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NTSB Study Recommends Major Overhaul Of Traffic Policies To Curb Annual 10,000 Speed-Related Deaths
Updated August 17, 2017 6:33 AM
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(UNDATED) - Vision Zero Network, local leaders urge swift action on NTSB recommendations calling for greater community control of speeds.

Speed-related fatality rate on local roads is 3 times higher than on highways, yet local safe speeds efforts impeded by outdated state, federal practices

WASHINGTON, D.C. - The National Transportation Safety Board (NTSB) today called for government at all levels to overhaul and modernize their roadway speed management practices to prevent the estimated 10,000 speed-related traffic deaths and many thousands more disabling injuries that occur each year.

The NTSB study, NTSB Safety Study: Reducing Speeding-Related Crashes Involving Passenger Vehicles, underscored the fact that the speeding-related fatality rate on local roads is 3 times higher than on highways: 3.8 deaths per billion vehicle miles traveled on local roads compared to 1.2 deaths per billion vehicle miles traveled on highways. Yet, local communities are often blocked from implementing safety solutions by outdated state and federal standards related to speed.

The national nonprofit Vision Zero Network and local leaders across the nation are praising NTSB's recommendations urging a long-overdue update of antiquated policies and standards for setting safe speed limits, conducting effective law enforcement, and designing roadways, including:

  • Modernize speed-setting standards that are outdated and unproven, in order to account for all road users, not just those driving cars;
  • Encourage states and localities to authorize the use of automated speed enforcement, which is proven to be effective in managing speed, improving safety.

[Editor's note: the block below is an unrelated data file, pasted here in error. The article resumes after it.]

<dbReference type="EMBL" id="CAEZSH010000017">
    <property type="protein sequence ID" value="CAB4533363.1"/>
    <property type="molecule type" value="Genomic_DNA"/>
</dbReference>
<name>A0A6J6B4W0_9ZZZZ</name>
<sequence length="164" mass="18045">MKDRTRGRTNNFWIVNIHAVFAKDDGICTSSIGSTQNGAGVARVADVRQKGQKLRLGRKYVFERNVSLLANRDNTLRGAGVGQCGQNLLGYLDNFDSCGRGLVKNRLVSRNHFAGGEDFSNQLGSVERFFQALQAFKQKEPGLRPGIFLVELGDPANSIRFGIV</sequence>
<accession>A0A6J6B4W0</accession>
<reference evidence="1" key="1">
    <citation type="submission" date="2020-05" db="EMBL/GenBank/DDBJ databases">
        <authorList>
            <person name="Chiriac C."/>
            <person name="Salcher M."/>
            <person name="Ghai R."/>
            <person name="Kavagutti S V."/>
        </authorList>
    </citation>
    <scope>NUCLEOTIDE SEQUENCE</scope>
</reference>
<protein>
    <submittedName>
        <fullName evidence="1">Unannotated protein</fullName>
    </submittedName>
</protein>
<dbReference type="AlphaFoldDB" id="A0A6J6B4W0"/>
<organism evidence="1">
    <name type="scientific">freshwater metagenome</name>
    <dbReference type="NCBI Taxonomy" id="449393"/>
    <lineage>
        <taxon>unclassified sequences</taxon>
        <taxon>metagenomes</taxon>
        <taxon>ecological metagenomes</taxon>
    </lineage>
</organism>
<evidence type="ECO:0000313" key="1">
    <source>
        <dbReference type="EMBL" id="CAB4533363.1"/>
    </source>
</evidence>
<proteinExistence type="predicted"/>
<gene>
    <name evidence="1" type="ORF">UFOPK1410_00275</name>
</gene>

• Incentivize state and local speed management activities; and increase federal attention, leadership and funding of speed as a national safety priority.

Incorporate the safe system approach for urban roads to strengthen protection for vulnerable road users.
"People in cities are disproportionately impacted by outdated thinking around managing speed for safety," said Leah Shahum, founder and director of the national nonprofit Vision Zero Network. "Children, seniors, people of color, low-income residents, and people walking and bicycling bear the brunt of this often-overlooked public health and safety crisis that claims the lives of as many Americans as drunk driving."

The Vision Zero Network is a nonprofit campaign advancing Vision Zero, the goal of zero traffic deaths and severe injuries. The Network brings together local leaders in health, transportation planning/engineering, law enforcement, public policy and advocacy to develop and share strategies, policies and programs to make Vision Zero a reality.

"These recommendations will save lives by enabling our mayors, police chiefs, transportation and public health directors, and community leaders to break free from the old, broken approach that puts speed before safety," Shahum said. "Safe streets, not speedways, must be the new norm if we are to prevent the 10,000 speed-related deaths and $52 billion in economic losses each year."

Read more about the NTSB study, reactions from across the nation, and additional examples of communities' efforts and successes at managing speed at:

See the NTSB study at:

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